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How long does it take to hear back from a job?
Well, do you know the term wishful thinking? It translates to receiving instant feedback from recruiters after applying for a job.
You’ll need to be patient, for sure. But that doesn’t mean that you can’t do anything to speed up the process and hear back sooner. And I’ll tell you what exactly that is.
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How Long Does It Usually Take to Hear Back After Applying for a Job?
The average waiting time to hear back after applying for a job is one to two weeks. For government jobs, it can take three to four weeks as the number of candidates is higher and the review process is more complex.
However, it’s just the average because there are plenty of factors that come into play: decision routes, hiring urgency, you being a runner-up, or a bunch of different reasons.
All in all, it’s safe to assume that after two weeks, you should receive feedback.
You’re asking how long it takes to hear back, but did you know that as many as 42% of candidates don’t respond to calls or emails from recruiters? Find more about recruitment barriers and other HR statistics here: HR Statistics About Job Search, Recruiting & More
What to Do While Waiting
So as you wait for the news, there’s a number of things you could be doing.
Continue Applying for Jobs
If you aren’t pressed for time with finding a new job, you can be cool about it and just give recruiters as much time as they need. But, if you aren’t in such a comfortable position, applying for other jobs should become one of your priorities. It can take your mind off the wait, plus, you could find a much better offer.
ProTip: You can review the top job search engines based on certain criteria: alerts, salary, resume upload, and more. Do that and your job hunting will become much easier. Find a job on your own terms.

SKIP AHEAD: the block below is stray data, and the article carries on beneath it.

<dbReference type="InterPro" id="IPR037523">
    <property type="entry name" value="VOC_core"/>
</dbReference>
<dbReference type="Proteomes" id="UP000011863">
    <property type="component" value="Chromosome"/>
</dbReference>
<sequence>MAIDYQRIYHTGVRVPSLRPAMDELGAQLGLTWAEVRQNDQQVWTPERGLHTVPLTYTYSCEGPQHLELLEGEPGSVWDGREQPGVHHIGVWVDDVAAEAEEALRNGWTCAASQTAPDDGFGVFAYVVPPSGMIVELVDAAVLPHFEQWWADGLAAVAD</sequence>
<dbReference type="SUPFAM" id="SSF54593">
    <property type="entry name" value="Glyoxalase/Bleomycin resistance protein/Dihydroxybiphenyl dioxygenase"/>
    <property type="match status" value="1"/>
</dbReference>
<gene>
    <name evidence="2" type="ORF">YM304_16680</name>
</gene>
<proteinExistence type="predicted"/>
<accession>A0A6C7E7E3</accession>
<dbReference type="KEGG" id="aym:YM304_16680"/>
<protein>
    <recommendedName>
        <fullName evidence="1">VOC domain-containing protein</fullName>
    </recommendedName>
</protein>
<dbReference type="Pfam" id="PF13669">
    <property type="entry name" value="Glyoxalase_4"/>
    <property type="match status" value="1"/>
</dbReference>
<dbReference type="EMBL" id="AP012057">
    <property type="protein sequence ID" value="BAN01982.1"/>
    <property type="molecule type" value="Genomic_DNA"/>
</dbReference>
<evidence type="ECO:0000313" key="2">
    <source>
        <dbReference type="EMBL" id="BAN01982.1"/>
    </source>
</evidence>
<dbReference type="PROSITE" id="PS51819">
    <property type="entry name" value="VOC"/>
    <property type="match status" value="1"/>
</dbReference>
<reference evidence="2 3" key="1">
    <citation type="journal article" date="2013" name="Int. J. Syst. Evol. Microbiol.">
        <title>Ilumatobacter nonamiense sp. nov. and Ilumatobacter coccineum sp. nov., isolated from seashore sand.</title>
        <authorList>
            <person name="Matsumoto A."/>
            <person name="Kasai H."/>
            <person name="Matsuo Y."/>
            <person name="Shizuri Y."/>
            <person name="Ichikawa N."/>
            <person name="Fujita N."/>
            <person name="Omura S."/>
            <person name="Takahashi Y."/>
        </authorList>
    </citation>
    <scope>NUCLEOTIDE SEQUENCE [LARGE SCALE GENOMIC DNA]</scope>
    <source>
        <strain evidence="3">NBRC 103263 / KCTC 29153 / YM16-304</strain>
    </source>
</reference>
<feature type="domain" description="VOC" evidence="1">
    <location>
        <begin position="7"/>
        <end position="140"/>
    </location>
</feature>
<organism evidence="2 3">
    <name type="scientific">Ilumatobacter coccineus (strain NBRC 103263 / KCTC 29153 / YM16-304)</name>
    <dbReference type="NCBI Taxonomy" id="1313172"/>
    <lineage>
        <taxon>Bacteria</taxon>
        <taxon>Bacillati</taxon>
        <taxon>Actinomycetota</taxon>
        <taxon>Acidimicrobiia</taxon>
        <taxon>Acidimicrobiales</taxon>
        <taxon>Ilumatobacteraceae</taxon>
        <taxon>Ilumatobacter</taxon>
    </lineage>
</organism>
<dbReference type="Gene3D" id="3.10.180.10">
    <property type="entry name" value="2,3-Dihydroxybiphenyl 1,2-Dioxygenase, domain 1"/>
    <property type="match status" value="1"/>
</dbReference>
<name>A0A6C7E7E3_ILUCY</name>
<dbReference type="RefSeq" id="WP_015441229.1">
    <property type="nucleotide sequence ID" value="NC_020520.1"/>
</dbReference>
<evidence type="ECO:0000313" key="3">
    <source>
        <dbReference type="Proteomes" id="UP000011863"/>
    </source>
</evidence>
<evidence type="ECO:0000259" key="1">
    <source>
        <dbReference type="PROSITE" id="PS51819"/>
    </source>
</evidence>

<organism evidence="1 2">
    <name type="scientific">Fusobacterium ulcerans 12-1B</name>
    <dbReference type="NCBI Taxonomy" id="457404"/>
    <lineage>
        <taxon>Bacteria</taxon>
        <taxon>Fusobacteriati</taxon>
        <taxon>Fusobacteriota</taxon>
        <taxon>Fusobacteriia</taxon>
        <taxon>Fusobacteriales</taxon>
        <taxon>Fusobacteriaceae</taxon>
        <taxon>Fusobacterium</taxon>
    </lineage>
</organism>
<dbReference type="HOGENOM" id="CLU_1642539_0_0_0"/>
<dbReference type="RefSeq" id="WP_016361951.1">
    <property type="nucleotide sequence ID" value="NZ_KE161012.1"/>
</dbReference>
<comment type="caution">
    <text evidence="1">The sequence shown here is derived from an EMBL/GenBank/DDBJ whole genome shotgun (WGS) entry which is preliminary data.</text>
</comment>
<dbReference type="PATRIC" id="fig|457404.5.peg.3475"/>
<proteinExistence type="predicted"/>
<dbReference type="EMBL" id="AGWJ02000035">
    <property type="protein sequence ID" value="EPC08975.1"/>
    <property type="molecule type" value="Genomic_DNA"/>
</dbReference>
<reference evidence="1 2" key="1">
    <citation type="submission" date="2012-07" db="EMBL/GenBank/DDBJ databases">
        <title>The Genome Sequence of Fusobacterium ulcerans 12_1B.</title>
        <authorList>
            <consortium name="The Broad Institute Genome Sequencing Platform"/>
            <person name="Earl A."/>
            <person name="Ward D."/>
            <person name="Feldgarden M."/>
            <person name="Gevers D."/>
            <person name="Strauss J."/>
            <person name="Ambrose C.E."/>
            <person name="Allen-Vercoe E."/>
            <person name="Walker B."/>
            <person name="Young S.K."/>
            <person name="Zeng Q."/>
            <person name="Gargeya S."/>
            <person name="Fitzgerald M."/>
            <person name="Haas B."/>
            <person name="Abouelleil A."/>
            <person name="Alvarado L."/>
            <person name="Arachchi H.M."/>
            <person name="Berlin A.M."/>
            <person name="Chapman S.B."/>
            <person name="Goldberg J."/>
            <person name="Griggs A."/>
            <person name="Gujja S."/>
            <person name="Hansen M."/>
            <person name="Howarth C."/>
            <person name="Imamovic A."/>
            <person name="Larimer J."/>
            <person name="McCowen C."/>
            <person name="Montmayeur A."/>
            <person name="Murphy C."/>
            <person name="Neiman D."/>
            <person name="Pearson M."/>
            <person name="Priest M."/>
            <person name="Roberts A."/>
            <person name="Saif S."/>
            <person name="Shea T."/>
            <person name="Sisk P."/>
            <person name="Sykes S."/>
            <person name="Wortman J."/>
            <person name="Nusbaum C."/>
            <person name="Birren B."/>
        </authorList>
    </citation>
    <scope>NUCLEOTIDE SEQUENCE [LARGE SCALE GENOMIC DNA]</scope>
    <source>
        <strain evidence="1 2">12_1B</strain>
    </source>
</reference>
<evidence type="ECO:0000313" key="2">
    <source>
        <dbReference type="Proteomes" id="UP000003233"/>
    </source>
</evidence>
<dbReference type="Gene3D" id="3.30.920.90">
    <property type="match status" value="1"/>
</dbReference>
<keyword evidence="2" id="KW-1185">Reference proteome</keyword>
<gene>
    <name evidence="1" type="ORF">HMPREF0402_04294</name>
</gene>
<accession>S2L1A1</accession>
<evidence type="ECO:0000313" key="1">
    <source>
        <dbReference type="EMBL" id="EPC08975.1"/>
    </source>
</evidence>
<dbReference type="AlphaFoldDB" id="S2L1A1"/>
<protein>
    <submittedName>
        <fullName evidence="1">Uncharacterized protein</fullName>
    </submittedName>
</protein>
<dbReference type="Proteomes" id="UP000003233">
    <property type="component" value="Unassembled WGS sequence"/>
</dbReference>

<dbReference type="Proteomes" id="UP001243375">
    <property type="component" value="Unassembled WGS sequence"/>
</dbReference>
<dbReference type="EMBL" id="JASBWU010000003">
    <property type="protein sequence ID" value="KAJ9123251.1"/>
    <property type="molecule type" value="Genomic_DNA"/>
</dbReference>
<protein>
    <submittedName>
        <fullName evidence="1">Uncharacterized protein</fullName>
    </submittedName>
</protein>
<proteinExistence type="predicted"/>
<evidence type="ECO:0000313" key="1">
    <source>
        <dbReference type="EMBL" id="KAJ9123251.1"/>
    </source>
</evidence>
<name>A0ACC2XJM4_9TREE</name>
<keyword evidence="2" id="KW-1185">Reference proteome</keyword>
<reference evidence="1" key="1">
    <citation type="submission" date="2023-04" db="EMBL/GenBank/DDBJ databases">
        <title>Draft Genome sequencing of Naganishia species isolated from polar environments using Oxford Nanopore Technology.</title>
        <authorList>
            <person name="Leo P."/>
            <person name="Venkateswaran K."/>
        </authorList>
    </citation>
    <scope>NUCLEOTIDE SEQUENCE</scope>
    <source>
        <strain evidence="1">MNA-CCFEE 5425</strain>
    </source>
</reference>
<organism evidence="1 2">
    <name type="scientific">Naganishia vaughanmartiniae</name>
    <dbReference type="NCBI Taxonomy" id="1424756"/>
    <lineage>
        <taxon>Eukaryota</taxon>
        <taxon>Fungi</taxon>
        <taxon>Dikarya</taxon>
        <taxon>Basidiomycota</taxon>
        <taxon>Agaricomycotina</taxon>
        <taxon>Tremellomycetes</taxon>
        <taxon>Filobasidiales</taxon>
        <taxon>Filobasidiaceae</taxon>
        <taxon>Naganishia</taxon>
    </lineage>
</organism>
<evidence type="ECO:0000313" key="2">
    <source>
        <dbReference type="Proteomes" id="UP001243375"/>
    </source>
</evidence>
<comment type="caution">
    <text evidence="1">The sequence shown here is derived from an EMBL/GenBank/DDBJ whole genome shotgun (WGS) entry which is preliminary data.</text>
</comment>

Review the Job Posting
Make sure you didn’t miss a clue in the job posting. Recruiters tend to include some information about the waiting time or whether they’d like to be contacted at all. So go back and see if you should make a U-turn to my previous point or whether there’s still time for the news to come.
Play by the rules.
Write a Follow-Up Email
OK, so you’ve waited and two weeks have gone by without hearing back. Now what? Now it’s time for a follow-up.
First, you need your hiring manager or recruiter’s contact information. Either should be available in the job posting or on the company’s website. But if you’re struggling to get it, call the company and ask. That’ll do the trick.
Now, you slay the follow-up email. To do that, you need a clear subject line, humbling message, and your correct contact information.
Here’s a sample of such a message:
Hello [Hiring Manager’s or Recruiter’s Name],
On [Date] I applied for the [Position Title] position and would like to ask you about your decision timeline.
I was thrilled to learn about the prospect of joining your team and using [Your Specific Skills, Knowledge, Expertise] to help your company [What You’d Bring To The Company].
Please let me know if you need any additional information about my application.
I look forward to speaking with you and sharing more about how I could help you with the upcoming challenges.
With kind regards,
[Your Phone Number]
[Your LinkedIn Profile]
Because you want to show your best side, make sure that if you attach your LinkedIn profile link to your application, the information there is up to date, and you’re not sharing anything inappropriate. Check your online presence before recruiters look at your profile.
Read more: Job Application Follow-Up Email
How to Speed Things Up Next Time
Finding a job isn’t a one time thing. You’ll try again sooner rather than later. So how to make sure you speed up your application process? Here’s exactly what you need to do:
- Avoid generic resumes or you’re out without even starting. A targeted resume is the way to go.
- Tailor your resume to a job description. Use the job keywords that are right there.
- Include only relevant experience to make sure the Applicant Tracking Software won’t reject your application.
- Use power words and achievements on your resume. Leave the job responsibilities to hiring managers.
- Add extra sections to your resume. You can use even more keywords that way!
- Create an ATS-compatible resume and stop worrying about whether it got stuck.
Read more: How to Make a Job-Winning Resume
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Here’s a recap of what you’ve learned:
- Wait one to two weeks to receive feedback from recruiters.
- Write a follow up email after two weeks to see what their response deadline is.
- Make sure you write a targeted resume to get a response more quickly.
Thank you for reading my article! Keeping my fingers crossed for you!
Please tell me—
- What is the usual response time in your case?
- Do recruiters always get back to you?
Let me know and let’s get the discussion started!
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